As a precautionary measure, we have been advised by NHS England with immediate effect to remove all patient accessible appointments which are bookable online. However, we have added the facility to book telephone appointments through patient access as an alternative.

For patients concerned that they may have coronavirus or may have come into contact with someone who has, the NHS 111 online service has created coronavirus pages that tell patients what they should do based on their particular circumstances.  These can be accessed at: https://111.nhs.uk/service/covid-19

 PLEASE DO NOT COME INTO SURGERY - DO NOT GO TO A&E

HELP US TO HELP YOU QUICKER - TRY OUR E-CONSULT ONLINE SERVICE CLICK THE LINK BELOW - ask any question with regards your health either clinical or administration - you may receive a telephone call or a text message in answer so please keep your phone near you.

Your question will quickly be sent to a the best person to deal with your problem (depending whether this is clinical or admin question) who will then phone you, email a reply or give you an appointment as best suited to your problem.  They can even send medication directly to the chemist of your choice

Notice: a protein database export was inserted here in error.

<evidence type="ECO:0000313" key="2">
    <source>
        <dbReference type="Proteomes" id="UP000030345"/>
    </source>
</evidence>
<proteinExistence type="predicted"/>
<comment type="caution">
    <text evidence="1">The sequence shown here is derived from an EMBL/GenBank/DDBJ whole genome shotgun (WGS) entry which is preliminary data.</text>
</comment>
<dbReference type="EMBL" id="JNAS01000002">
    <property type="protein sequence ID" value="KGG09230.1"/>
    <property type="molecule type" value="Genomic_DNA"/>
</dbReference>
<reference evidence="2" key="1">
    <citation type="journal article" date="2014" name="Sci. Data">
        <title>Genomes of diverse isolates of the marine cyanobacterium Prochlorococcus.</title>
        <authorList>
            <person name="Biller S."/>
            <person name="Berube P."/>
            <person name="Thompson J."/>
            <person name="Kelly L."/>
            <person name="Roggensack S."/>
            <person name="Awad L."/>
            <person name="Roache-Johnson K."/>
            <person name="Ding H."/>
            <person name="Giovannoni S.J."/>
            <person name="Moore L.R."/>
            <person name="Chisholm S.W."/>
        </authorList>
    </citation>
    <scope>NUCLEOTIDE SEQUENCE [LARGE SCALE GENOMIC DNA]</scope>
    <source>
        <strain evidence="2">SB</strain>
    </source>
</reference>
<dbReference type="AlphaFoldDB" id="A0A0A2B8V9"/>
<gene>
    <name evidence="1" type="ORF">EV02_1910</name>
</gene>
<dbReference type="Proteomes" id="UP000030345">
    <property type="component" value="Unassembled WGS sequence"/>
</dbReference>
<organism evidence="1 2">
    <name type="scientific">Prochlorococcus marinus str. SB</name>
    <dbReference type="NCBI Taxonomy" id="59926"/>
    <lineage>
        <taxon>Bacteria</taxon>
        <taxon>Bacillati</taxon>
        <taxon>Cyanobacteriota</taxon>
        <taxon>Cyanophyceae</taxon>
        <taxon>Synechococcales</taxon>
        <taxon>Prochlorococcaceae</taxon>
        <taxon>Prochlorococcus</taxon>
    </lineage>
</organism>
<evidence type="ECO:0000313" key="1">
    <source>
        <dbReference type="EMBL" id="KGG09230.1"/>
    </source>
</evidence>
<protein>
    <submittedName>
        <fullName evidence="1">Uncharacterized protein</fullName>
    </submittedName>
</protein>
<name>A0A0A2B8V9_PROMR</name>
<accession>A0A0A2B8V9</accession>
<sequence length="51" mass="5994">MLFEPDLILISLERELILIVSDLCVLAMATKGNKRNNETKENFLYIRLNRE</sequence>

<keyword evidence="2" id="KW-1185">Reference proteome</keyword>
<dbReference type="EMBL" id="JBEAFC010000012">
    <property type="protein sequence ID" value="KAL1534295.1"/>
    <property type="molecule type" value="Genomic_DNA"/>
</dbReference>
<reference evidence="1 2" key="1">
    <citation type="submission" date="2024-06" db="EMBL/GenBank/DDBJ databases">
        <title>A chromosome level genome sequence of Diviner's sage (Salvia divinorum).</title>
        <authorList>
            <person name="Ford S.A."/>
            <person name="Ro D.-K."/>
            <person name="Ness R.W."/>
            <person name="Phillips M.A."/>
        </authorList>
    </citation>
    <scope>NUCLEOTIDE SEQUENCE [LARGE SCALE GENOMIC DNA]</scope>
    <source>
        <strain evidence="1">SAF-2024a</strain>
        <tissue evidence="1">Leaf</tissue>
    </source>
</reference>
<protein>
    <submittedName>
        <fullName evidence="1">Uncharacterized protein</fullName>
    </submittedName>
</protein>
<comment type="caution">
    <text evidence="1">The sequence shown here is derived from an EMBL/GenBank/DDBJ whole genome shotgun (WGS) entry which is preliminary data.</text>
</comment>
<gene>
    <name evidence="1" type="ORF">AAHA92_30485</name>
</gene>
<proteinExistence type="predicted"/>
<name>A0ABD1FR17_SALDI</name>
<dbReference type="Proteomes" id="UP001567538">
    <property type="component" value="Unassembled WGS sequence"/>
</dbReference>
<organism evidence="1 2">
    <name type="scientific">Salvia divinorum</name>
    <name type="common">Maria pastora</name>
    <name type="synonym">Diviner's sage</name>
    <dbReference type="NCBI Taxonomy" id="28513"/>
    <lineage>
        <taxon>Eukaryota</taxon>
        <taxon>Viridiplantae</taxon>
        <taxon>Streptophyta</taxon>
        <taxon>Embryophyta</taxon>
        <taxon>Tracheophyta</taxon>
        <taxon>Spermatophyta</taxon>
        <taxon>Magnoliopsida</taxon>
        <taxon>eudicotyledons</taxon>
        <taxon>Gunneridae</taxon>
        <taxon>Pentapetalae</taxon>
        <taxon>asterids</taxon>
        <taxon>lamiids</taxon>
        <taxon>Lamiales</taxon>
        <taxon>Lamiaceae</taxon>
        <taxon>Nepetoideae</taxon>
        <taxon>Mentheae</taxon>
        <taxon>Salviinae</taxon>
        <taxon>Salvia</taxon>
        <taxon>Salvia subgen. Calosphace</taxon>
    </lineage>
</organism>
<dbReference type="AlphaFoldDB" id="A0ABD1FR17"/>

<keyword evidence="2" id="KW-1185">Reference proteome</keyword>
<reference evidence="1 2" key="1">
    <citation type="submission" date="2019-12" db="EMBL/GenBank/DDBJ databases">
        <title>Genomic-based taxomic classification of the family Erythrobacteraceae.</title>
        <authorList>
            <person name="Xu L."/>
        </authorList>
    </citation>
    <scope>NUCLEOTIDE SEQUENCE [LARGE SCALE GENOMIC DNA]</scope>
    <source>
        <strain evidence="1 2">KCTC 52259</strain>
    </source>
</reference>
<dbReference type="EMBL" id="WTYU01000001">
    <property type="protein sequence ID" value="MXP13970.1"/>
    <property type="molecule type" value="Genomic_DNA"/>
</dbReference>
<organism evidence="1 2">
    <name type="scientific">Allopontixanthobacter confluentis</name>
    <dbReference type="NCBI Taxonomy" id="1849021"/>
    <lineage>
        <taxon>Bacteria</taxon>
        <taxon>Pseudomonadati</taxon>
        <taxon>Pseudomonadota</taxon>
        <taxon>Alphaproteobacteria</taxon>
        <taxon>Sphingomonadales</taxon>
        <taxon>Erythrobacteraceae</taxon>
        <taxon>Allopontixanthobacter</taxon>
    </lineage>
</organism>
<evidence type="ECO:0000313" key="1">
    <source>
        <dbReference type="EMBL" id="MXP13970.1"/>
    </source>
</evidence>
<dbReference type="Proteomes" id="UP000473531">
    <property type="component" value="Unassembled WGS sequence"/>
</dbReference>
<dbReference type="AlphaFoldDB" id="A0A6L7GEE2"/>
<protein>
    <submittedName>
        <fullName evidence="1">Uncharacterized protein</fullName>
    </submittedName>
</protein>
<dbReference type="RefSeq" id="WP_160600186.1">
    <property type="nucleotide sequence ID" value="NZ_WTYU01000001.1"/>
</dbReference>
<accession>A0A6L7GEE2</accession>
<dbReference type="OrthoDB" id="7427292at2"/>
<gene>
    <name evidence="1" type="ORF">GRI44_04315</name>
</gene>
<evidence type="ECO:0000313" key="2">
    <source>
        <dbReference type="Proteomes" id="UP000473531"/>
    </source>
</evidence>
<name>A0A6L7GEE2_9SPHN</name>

Your local A&E is experiencing longer delays than usual, so to help us (and to avoid a long wait) we would ask that you only attend there or call 999 in a serious or life-threatening emergency.

Remember, there is a range of options available to you, including your local pharmacist, NHS111 and 111.nhs.uk.  

As you know self-care is a great way to avoid getting ill in the first place, so keep washing your hands with soap and water, get plenty of sleep, eat and drink healthily, check your medicine cabinet and ensure you have sorted any prescriptions or vaccinations.

OVER THE COUNTER MEDICATIONS ARE NO LONGER AVAILABLE ON PRESCRIPTION PLEASE SEE LATEST NEWS

 Our Home Visits are now carried out by our Paramedic - he will have ID for checking and will arrive in  normal transport.  He has full access to your notes and will be communicating with your Named GP.  Please request a Home Visit through Reception as normal.  The Paramedic may  phone to check your symptoms and the emergency beforehand, so make sure we have your correct contact details.